Battlefield video “is an essential tool for decision makers and commanders,” says a U.S. Department of Defense memorandum on combat camera operations.
J.J. SmithThe memo, written by Navy Rear Admiral R.L. Thomas and dated April 26, states, “In an era of global persistent conflict that requires mission support across the full range of military operations, proper consideration of the employment of combat camera capability and visiual information planners is critical to that mission support.”
The memo goes on to say, “Warfighters must proactively plan for, synchronize and employ” combat camera capabilities to ensure those “assets are in place to capture and rapidly disseminate directed visual information.”
What the memo does not state is that the job of providing military commanders with visual information not only is a dangerous one, but it’s a task that requires personnel to enter a warzone not as active combatants but primarily as recorder of events.
As of Nov. 2, at least 2,137 U.S. service personnel have died if Afghanistan, with 1,679 of those as a result of direct enemy action. I cannot obtain a figure on how many combat camera photographers and videographers have died on duty in Afghanistan or Iraq. But as a way to recognize how dangerous their job can be, in 2009 the U.S. Navy’s Chief of Information and the Defense Information School (DINFOS) have named an award after a combat photographer who was killed by and imporvised explosive device (IED) while on duty in Iraq.
The “1st Mass Communication Specialist Bobby McRill Excellence Award” is named for Petty Officer McRill’s “legacy of excellence.” He was a 16-year veteran of the Navy who served on the aircraft carriers the USS John C. Stennis (CVN 74), the USS Theodore Roosevelt (CVN 71) and the USS Eisenhower (CVN 69). He was also part of several missions includeing Operations Noble Anvil/Allied Force, Souther Watch and Enduring Freedom. He was then assigned to the Naval Expeditionary Combat Command Detachment, Combat Camera Atlantic from Februay 2004 to April 2007, during which he documented the funeral of President Ronald Reagan, Guatemalan flood relief and Hurricane Katrina relief efforts.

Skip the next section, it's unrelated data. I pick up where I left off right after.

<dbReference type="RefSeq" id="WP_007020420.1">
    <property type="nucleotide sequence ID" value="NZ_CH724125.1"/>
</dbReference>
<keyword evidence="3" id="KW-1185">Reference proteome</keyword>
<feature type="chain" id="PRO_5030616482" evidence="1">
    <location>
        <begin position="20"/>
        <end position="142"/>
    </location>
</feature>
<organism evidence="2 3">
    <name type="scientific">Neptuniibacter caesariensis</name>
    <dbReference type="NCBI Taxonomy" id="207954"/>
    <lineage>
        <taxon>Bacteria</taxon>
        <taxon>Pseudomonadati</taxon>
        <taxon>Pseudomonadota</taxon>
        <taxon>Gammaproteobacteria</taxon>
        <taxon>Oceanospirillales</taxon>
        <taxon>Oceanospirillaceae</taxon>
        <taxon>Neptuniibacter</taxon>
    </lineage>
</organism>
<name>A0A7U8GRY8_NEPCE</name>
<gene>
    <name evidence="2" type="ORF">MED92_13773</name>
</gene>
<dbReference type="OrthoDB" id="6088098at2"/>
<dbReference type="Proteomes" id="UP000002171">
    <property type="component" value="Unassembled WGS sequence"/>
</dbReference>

In May 2007 he reported to Naval Special Warfare Group Two, a SEAL unit. He was with that unit when he passed away July 6, 2007, leaving a wife and three children.
In April 2009, Mass Communication Specialist Seaman Kathleen O’ Keefe received the first MC1 Bobby McRill Excellence Award.
“Receiving the Bobby McRill Award was an incredible honor,” she said. “I am incredibly grateful to the McRill family for being here, for shaking my hand and letting me know that honor,” she said.
While not every member of the armed forces who has given their “last full measure of devotion” to this country will be honored with an award established in their memory, they can be remembered for their service this Veterans Day.